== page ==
Where to buy standard size rootstock

For the home orchardist, it seems the standard is using semi-dwarf rootstock. But considering the longevity of these rootstock, I’m wondering if there’s a place to buy standard rootstock and what they are. Would it just be a rootstock you grow from seed? I guess I need a little education on how that works.

Raintree and Burntridge both sell Antonovka rootstock for about $3 each

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The simplest way to do this (i.e. do it all yourself) if you can tolerate a small amount of diversity – just save Red Delicious seeds, stratify in the fridge for about a month and the plant them out as they sprout. You’re in a warm zone so you’ve got a long growing season. You will probably be able to get them to grow to the point where you can t-bud and then force by Fall. I have 2 feet of growth on seeds planted out this winter. Anotonovka seeds will give seedlings that are fairly uniform. There are also EMLA/MM rootstocks that you can purchase that are standard sizes which are clonally propagated.

But what do you do with the red delicious apples you bought to get the seeds out of, :grin:

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I actually had some really nice Red Delicious the other day. Not mushy. Crisp like what you’d expect from a Fuji, which is not how I remember them from childhood. I’m no expert on keeping apples in storage, but I’m gonna guess what makes an RD bad is a combination of several factors – There are too many people growing them, so demand is low. Then, most of the time they stay in cold storage for way too long, until they’re finally dumped on whatever store will take them or processed into juice and apple sauce.

I guess I should have clarified, I’m not talking about apples, I’m thinking more of stone fruit.

Nemaguard is grown from seed and it will give you a standard tree for peaches/plums – seed sources are online. Further clarify which stone fruits — Mazzard and Mahaleb are also seed grown for cherries.

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You of course are right, I have that soft mushy RD of my childhood stuck in my head.

I’m focusing on the plum/apricot/almond/peach…in about that order of importance. I’m looking at doing a multiple graft tree (franken-tree) and I’d like to do it with the eye toward keeping it living longer.

@Derby42

COMPOST !

Mike

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I’d go with Nemaguard if I wanted a standard sized tree. It’s compatible with all of those prunus species you want and should do fine in the Bay Area. DWN primarily puts everything on Citation, which is dwarfing. You may be able to just pick up a cheap tree from a box store, and if you track down the wholesaler you’ll probably find its on Nemaguard. For example, Coiner’s puts their peaches and plums on Nemaguard ( They have supplied costco in bareroot season).

Where are you at in Oakland? I lived all over the East Bay (In chronological order): El Cerrito, Alameda, Emeryville, Oakland (Montclair), Antioch, El Sobrante, Concord.

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Myro 29C is a good standard size rootstock for plums and apricots, CopenHaven Farms sells it in bunches of 25 or more. If you’re going to order, please let me know, I can use a few and can pick them up from Oakland. Apricot and peach seedlings are very easy to grow (for example, Lovell is grown from seeds). Just eat the fruit, clean the seeds, store them in fridge for a few months and plant in November. They will start growing around this time of year and by the end of season you will have 4-6 foot trees, ready to be grafted by the next season.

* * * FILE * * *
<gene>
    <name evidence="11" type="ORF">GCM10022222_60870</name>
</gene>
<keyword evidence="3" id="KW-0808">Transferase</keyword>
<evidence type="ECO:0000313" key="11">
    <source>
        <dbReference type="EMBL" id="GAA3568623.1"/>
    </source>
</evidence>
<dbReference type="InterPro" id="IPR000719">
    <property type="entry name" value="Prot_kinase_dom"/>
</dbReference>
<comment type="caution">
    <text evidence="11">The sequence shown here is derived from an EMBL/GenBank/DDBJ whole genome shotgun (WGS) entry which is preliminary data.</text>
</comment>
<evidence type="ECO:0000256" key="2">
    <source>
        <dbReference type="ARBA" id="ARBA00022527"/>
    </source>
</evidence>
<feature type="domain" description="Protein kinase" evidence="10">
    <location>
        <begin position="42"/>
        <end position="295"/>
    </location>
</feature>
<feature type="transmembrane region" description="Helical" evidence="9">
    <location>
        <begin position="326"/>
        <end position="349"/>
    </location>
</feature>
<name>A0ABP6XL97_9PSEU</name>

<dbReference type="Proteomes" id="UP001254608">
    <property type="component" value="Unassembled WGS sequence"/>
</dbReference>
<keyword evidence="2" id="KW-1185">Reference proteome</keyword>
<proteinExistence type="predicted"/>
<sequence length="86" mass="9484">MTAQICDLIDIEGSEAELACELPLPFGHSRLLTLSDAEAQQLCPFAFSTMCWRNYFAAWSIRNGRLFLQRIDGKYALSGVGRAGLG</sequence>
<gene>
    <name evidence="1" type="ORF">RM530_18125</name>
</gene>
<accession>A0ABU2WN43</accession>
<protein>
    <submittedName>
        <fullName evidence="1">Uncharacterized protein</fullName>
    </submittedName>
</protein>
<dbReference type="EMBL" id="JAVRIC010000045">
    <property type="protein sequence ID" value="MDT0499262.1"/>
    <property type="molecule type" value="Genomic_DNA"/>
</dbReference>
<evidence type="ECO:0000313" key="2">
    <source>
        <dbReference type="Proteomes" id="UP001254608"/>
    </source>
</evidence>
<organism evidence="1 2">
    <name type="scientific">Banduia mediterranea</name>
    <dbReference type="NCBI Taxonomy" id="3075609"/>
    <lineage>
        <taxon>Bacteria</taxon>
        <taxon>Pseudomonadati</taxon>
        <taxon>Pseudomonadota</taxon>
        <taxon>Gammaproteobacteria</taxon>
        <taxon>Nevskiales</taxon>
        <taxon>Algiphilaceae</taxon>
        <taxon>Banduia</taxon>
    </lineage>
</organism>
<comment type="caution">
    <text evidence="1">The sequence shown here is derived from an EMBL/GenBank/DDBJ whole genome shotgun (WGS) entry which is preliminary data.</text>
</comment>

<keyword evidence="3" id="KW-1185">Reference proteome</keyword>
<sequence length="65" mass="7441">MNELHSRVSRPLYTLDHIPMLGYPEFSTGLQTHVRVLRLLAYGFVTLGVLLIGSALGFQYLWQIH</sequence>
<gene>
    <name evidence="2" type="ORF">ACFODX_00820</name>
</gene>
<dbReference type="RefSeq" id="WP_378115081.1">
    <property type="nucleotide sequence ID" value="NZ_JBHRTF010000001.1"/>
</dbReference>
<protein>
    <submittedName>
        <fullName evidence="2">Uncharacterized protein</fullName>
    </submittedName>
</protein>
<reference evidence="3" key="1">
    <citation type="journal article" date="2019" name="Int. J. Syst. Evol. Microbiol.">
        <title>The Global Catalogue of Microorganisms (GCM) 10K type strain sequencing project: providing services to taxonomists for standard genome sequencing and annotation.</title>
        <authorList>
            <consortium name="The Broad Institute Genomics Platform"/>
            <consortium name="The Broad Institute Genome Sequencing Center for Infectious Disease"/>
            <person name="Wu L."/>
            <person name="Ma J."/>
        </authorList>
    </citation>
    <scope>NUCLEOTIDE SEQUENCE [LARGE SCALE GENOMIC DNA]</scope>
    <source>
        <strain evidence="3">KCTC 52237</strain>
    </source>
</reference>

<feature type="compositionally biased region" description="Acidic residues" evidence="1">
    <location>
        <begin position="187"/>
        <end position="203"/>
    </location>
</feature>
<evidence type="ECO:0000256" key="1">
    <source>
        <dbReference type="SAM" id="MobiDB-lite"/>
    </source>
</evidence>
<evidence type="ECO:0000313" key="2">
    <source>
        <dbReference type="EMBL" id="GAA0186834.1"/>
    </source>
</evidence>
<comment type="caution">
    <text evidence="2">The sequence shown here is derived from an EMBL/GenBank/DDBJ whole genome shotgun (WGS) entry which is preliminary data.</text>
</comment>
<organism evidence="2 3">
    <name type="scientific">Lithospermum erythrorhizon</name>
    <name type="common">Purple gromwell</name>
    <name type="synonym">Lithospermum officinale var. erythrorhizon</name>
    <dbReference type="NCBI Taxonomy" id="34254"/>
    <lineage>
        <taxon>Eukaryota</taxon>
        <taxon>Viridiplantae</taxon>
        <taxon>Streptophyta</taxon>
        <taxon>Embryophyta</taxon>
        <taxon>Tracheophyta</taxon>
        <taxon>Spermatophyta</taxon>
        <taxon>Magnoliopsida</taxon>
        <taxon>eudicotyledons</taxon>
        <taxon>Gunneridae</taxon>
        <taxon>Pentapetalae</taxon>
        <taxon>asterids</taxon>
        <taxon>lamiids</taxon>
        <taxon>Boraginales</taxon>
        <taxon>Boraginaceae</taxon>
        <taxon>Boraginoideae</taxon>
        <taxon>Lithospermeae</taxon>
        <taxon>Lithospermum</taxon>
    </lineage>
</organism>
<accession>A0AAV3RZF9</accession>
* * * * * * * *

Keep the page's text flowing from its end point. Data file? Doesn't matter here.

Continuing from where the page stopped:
Edit: I was replying to @PlummerJosh, the topic starter, somehow, the reply went to @MES111, sorry about that.

@Stan

No need to apologize. Just wish I could be of more help on the subject.

Mike

I concur – peach/apricot seedlings are easy to grow – quick growers.

I’m in East Oakland by Mills College, in the banana belt. It’s a great place for growing, though powdery mildew seems to latch onto anything that’s peach based.

What about plums? This touches on the adaptability of grafting to different rootstocks. I know there are more complete guides to this in other posts, but in my mind, I see this tree as having Japanese and European plums along with apricots and a peach or 2 and some almonds for texture. But I suppose an apricot start/rootstock would be ideal for where I live. I know you can graft European plums to certain things, but not others.

This is truly a fascinating puzzle…

The Euro plum will be compatible with nemaguard. Even if you did have an issue remember there is always the option of using an interstem.

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It is indeed, and even the Greeks and Romans wrote about graft compatibility — and sometimes were wildly wrong — Here’s a fun read:

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Hi Stan,

What varieties have you grafted on Apricot seedlings? I have 3 fortuitous Apricot seedlings that popped up this winter.

I didn’t graft any yet, but going to do a bunch in the coming weeks (my seedlings aren’t fully out of dormancy yet). I think any apricot variety should be compatible with an apricot seedling. The main concern for me is size, as my seedlings are planted pretty dense, probably will have to control the size by aggressive summer pruning.

That’s a lot of information! I’ll read more of that when I have some time, but that seems to be pretty comprehensive. I would imagine that there was quite a lot of stumbling around with grafting…sort of like I’m doing.

Interstem? I’m guessing that’s grafting something that’s compatible with the rootstock and then grafting onto that. If I’m not mistaken, pluots are a good interstem between Japanese and Euro plums. I need a chart to draw all of this out. It’s dizzying.